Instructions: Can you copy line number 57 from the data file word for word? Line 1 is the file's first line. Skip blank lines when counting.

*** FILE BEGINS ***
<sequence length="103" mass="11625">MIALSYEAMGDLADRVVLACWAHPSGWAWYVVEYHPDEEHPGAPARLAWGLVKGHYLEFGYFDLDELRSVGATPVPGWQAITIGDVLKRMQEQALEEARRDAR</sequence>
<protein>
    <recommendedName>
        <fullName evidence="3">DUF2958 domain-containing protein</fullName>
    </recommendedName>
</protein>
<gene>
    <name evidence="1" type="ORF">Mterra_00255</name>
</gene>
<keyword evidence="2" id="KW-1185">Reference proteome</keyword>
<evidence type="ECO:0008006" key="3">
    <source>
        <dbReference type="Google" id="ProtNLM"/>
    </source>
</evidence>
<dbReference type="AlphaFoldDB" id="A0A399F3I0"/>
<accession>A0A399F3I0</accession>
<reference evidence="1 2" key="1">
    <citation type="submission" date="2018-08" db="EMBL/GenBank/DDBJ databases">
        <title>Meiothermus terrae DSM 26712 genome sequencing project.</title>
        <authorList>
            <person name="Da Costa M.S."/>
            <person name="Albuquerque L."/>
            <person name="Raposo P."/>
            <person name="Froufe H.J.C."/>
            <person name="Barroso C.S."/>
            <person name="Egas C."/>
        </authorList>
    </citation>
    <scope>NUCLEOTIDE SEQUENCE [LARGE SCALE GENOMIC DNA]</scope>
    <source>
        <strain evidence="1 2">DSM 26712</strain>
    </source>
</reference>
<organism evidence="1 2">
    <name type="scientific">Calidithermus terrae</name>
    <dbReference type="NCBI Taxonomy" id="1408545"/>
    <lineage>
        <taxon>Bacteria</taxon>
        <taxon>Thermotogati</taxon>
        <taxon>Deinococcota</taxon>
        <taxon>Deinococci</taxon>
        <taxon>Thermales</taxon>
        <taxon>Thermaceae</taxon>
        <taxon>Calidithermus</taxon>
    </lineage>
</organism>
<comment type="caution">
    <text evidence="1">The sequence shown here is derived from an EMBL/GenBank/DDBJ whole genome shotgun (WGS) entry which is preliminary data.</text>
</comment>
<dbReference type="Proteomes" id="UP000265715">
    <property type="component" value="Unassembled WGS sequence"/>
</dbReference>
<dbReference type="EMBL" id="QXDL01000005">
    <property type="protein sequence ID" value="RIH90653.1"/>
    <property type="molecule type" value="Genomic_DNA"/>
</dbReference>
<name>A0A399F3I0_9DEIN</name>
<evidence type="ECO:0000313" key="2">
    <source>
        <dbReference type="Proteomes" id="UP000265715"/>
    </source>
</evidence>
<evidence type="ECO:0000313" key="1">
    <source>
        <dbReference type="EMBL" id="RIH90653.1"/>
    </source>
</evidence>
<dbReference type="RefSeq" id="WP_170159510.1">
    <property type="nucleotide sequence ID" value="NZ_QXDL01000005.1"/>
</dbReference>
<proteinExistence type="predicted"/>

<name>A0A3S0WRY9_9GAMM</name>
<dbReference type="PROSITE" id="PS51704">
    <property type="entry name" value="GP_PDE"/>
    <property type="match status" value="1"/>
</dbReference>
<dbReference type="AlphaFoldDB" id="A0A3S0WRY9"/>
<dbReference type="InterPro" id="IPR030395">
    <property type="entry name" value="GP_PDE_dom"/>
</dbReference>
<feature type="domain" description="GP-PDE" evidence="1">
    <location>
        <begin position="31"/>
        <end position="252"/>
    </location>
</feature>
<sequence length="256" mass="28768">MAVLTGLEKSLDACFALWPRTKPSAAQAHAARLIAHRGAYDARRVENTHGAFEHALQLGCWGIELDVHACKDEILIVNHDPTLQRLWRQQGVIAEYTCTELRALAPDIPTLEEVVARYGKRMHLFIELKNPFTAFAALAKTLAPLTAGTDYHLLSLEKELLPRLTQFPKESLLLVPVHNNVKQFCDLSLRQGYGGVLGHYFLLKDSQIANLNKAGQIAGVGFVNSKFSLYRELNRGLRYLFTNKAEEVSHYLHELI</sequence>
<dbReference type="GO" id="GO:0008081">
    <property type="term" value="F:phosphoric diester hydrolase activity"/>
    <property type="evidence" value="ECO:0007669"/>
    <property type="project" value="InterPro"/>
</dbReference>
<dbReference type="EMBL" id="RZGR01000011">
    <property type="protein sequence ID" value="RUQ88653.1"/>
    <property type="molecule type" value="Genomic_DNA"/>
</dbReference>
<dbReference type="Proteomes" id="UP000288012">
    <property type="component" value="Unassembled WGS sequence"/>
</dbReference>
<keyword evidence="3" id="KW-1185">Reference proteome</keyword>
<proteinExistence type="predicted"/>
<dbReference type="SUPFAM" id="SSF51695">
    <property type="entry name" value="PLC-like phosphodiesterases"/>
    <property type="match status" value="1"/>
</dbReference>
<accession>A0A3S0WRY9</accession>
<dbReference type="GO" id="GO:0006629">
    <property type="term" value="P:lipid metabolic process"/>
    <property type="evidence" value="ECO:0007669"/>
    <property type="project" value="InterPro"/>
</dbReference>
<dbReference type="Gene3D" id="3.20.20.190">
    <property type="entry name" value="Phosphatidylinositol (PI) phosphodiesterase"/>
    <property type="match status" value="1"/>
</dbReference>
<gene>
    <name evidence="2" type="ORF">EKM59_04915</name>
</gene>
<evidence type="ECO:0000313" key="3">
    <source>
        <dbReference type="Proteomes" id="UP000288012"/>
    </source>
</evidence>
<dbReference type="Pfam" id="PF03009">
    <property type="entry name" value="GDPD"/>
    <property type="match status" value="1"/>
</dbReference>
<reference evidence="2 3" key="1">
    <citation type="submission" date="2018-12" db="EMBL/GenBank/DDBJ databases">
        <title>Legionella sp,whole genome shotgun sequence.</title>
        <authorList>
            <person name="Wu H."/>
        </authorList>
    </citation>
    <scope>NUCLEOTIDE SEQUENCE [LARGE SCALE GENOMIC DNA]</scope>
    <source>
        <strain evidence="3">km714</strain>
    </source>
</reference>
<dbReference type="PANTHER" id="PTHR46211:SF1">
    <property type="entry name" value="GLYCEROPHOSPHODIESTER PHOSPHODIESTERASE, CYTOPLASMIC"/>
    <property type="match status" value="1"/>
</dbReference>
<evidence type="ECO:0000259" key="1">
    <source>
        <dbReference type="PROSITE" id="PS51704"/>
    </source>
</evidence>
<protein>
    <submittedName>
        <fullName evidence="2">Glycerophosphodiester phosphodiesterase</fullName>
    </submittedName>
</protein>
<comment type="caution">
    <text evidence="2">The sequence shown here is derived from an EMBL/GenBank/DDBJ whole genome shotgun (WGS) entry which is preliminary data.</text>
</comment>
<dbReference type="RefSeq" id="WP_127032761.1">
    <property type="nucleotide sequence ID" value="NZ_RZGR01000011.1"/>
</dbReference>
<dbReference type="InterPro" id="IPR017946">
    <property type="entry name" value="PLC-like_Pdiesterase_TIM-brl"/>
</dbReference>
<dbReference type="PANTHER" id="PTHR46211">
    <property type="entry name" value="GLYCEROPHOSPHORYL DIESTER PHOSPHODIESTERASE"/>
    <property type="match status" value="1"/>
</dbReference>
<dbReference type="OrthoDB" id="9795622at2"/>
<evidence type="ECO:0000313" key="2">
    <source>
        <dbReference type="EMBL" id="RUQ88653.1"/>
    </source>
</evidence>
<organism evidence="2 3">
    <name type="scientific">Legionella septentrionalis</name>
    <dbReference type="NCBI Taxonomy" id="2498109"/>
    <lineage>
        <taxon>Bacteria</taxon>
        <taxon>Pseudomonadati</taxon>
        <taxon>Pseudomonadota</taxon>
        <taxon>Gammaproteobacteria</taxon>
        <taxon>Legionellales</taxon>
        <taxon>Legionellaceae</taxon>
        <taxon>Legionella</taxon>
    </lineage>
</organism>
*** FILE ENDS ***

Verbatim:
</dbReference>